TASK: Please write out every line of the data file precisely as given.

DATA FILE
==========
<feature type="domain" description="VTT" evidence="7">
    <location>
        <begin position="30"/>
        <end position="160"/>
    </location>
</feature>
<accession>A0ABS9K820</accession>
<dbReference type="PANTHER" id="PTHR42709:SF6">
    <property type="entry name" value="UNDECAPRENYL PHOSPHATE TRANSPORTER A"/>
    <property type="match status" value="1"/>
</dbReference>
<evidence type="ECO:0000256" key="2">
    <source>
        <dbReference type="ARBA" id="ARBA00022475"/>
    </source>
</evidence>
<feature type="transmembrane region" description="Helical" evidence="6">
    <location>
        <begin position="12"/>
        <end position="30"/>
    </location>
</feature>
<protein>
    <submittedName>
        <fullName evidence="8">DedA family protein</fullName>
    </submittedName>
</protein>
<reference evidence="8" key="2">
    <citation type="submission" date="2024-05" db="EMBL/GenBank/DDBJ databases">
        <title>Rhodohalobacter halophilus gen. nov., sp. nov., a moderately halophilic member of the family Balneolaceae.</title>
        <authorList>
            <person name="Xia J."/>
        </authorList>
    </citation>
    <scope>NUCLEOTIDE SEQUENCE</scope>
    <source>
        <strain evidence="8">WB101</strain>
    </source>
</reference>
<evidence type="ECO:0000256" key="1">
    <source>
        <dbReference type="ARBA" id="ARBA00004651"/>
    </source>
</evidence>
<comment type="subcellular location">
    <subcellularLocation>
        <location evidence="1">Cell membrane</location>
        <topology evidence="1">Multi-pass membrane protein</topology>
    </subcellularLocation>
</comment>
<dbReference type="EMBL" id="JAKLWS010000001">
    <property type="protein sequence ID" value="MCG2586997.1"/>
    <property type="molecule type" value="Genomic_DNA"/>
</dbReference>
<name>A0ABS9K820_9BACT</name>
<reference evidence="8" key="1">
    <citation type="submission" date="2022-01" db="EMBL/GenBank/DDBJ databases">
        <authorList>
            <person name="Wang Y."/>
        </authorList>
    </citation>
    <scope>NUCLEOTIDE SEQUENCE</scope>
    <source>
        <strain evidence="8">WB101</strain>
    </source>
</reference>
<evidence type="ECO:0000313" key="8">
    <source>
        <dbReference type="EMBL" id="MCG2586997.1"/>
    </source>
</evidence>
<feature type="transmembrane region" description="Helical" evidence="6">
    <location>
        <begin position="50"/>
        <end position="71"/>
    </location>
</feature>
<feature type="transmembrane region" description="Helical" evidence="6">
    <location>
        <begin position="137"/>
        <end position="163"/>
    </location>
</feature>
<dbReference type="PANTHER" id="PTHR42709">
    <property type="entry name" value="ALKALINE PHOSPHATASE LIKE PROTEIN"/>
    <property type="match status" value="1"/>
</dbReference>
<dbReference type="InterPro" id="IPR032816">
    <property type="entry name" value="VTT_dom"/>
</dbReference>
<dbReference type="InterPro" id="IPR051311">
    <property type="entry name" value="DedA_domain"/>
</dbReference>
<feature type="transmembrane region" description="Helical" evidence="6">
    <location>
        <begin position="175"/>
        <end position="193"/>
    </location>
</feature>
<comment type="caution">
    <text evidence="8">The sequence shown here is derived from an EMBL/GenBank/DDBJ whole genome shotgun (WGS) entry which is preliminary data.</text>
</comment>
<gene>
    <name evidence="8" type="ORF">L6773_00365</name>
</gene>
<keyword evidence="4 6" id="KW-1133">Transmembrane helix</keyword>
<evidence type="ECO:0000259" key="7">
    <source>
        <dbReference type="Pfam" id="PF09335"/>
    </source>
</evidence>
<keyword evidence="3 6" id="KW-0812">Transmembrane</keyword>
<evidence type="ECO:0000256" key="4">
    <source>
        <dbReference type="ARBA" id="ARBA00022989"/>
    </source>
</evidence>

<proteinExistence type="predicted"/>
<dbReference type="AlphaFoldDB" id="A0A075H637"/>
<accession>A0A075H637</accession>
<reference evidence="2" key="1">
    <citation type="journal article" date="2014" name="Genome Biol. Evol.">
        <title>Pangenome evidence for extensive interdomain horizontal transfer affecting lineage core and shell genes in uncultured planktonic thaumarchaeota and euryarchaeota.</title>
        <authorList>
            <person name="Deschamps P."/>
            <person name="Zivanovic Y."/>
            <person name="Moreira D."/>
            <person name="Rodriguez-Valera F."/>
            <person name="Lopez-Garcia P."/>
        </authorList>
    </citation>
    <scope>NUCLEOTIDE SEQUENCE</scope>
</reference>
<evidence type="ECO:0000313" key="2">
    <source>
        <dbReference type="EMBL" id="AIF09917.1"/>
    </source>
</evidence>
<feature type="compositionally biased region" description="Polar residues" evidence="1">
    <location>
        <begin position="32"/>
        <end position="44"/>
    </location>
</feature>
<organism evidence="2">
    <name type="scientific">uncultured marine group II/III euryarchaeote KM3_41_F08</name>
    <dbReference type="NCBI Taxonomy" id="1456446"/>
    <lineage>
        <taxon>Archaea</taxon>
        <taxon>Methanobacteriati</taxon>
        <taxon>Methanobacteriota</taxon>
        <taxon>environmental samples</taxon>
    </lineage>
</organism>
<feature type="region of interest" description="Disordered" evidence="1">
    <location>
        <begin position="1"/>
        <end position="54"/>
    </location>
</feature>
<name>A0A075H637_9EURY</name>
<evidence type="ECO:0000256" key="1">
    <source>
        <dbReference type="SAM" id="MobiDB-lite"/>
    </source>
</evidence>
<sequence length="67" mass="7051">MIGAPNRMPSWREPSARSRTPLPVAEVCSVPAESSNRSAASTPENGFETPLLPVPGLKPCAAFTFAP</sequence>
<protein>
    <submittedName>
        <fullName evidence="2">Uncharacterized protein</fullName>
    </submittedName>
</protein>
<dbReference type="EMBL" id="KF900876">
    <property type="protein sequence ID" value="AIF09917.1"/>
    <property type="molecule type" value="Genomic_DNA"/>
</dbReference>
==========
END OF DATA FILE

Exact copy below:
<feature type="domain" description="VTT" evidence="7">
    <location>
        <begin position="30"/>
        <end position="160"/>
    </location>
</feature>
<accession>A0ABS9K820</accession>
<dbReference type="PANTHER" id="PTHR42709:SF6">
    <property type="entry name" value="UNDECAPRENYL PHOSPHATE TRANSPORTER A"/>
    <property type="match status" value="1"/>
</dbReference>
<evidence type="ECO:0000256" key="2">
    <source>
        <dbReference type="ARBA" id="ARBA00022475"/>
    </source>
</evidence>
<feature type="transmembrane region" description="Helical" evidence="6">
    <location>
        <begin position="12"/>
        <end position="30"/>
    </location>
</feature>
<protein>
    <submittedName>
        <fullName evidence="8">DedA family protein</fullName>
    </submittedName>
</protein>
<reference evidence="8" key="2">
    <citation type="submission" date="2024-05" db="EMBL/GenBank/DDBJ databases">
        <title>Rhodohalobacter halophilus gen. nov., sp. nov., a moderately halophilic member of the family Balneolaceae.</title>
        <authorList>
            <person name="Xia J."/>
        </authorList>
    </citation>
    <scope>NUCLEOTIDE SEQUENCE</scope>
    <source>
        <strain evidence="8">WB101</strain>
    </source>
</reference>
<evidence type="ECO:0000256" key="1">
    <source>
        <dbReference type="ARBA" id="ARBA00004651"/>
    </source>
</evidence>
<comment type="subcellular location">
    <subcellularLocation>
        <location evidence="1">Cell membrane</location>
        <topology evidence="1">Multi-pass membrane protein</topology>
    </subcellularLocation>
</comment>
<dbReference type="EMBL" id="JAKLWS010000001">
    <property type="protein sequence ID" value="MCG2586997.1"/>
    <property type="molecule type" value="Genomic_DNA"/>
</dbReference>
<name>A0ABS9K820_9BACT</name>
<reference evidence="8" key="1">
    <citation type="submission" date="2022-01" db="EMBL/GenBank/DDBJ databases">
        <authorList>
            <person name="Wang Y."/>
        </authorList>
    </citation>
    <scope>NUCLEOTIDE SEQUENCE</scope>
    <source>
        <strain evidence="8">WB101</strain>
    </source>
</reference>
<evidence type="ECO:0000313" key="8">
    <source>
        <dbReference type="EMBL" id="MCG2586997.1"/>
    </source>
</evidence>
<feature type="transmembrane region" description="Helical" evidence="6">
    <location>
        <begin position="50"/>
        <end position="71"/>
    </location>
</feature>
<feature type="transmembrane region" description="Helical" evidence="6">
    <location>
        <begin position="137"/>
        <end position="163"/>
    </location>
</feature>
<dbReference type="PANTHER" id="PTHR42709">
    <property type="entry name" value="ALKALINE PHOSPHATASE LIKE PROTEIN"/>
    <property type="match status" value="1"/>
</dbReference>
<dbReference type="InterPro" id="IPR032816">
    <property type="entry name" value="VTT_dom"/>
</dbReference>
<dbReference type="InterPro" id="IPR051311">
    <property type="entry name" value="DedA_domain"/>
</dbReference>
<feature type="transmembrane region" description="Helical" evidence="6">
    <location>
        <begin position="175"/>
        <end position="193"/>
    </location>
</feature>
<comment type="caution">
    <text evidence="8">The sequence shown here is derived from an EMBL/GenBank/DDBJ whole genome shotgun (WGS) entry which is preliminary data.</text>
</comment>
<gene>
    <name evidence="8" type="ORF">L6773_00365</name>
</gene>
<keyword evidence="4 6" id="KW-1133">Transmembrane helix</keyword>
<evidence type="ECO:0000259" key="7">
    <source>
        <dbReference type="Pfam" id="PF09335"/>
    </source>
</evidence>
<keyword evidence="3 6" id="KW-0812">Transmembrane</keyword>
<evidence type="ECO:0000256" key="4">
    <source>
        <dbReference type="ARBA" id="ARBA00022989"/>
    </source>
</evidence>

<proteinExistence type="predicted"/>
<dbReference type="AlphaFoldDB" id="A0A075H637"/>
<accession>A0A075H637</accession>
<reference evidence="2" key="1">
    <citation type="journal article" date="2014" name="Genome Biol. Evol.">
        <title>Pangenome evidence for extensive interdomain horizontal transfer affecting lineage core and shell genes in uncultured planktonic thaumarchaeota and euryarchaeota.</title>
        <authorList>
            <person name="Deschamps P."/>
            <person name="Zivanovic Y."/>
            <person name="Moreira D."/>
            <person name="Rodriguez-Valera F."/>
            <person name="Lopez-Garcia P."/>
        </authorList>
    </citation>
    <scope>NUCLEOTIDE SEQUENCE</scope>
</reference>
<evidence type="ECO:0000313" key="2">
    <source>
        <dbReference type="EMBL" id="AIF09917.1"/>
    </source>
</evidence>
<feature type="compositionally biased region" description="Polar residues" evidence="1">
    <location>
        <begin position="32"/>
        <end position="44"/>
    </location>
</feature>
<organism evidence="2">
    <name type="scientific">uncultured marine group II/III euryarchaeote KM3_41_F08</name>
    <dbReference type="NCBI Taxonomy" id="1456446"/>
    <lineage>
        <taxon>Archaea</taxon>
        <taxon>Methanobacteriati</taxon>
        <taxon>Methanobacteriota</taxon>
        <taxon>environmental samples</taxon>
    </lineage>
</organism>
<feature type="region of interest" description="Disordered" evidence="1">
    <location>
        <begin position="1"/>
        <end position="54"/>
    </location>
</feature>
<name>A0A075H637_9EURY</name>
<evidence type="ECO:0000256" key="1">
    <source>
        <dbReference type="SAM" id="MobiDB-lite"/>
    </source>
</evidence>
<sequence length="67" mass="7051">MIGAPNRMPSWREPSARSRTPLPVAEVCSVPAESSNRSAASTPENGFETPLLPVPGLKPCAAFTFAP</sequence>
<protein>
    <submittedName>
        <fullName evidence="2">Uncharacterized protein</fullName>
    </submittedName>
</protein>
<dbReference type="EMBL" id="KF900876">
    <property type="protein sequence ID" value="AIF09917.1"/>
    <property type="molecule type" value="Genomic_DNA"/>
</dbReference>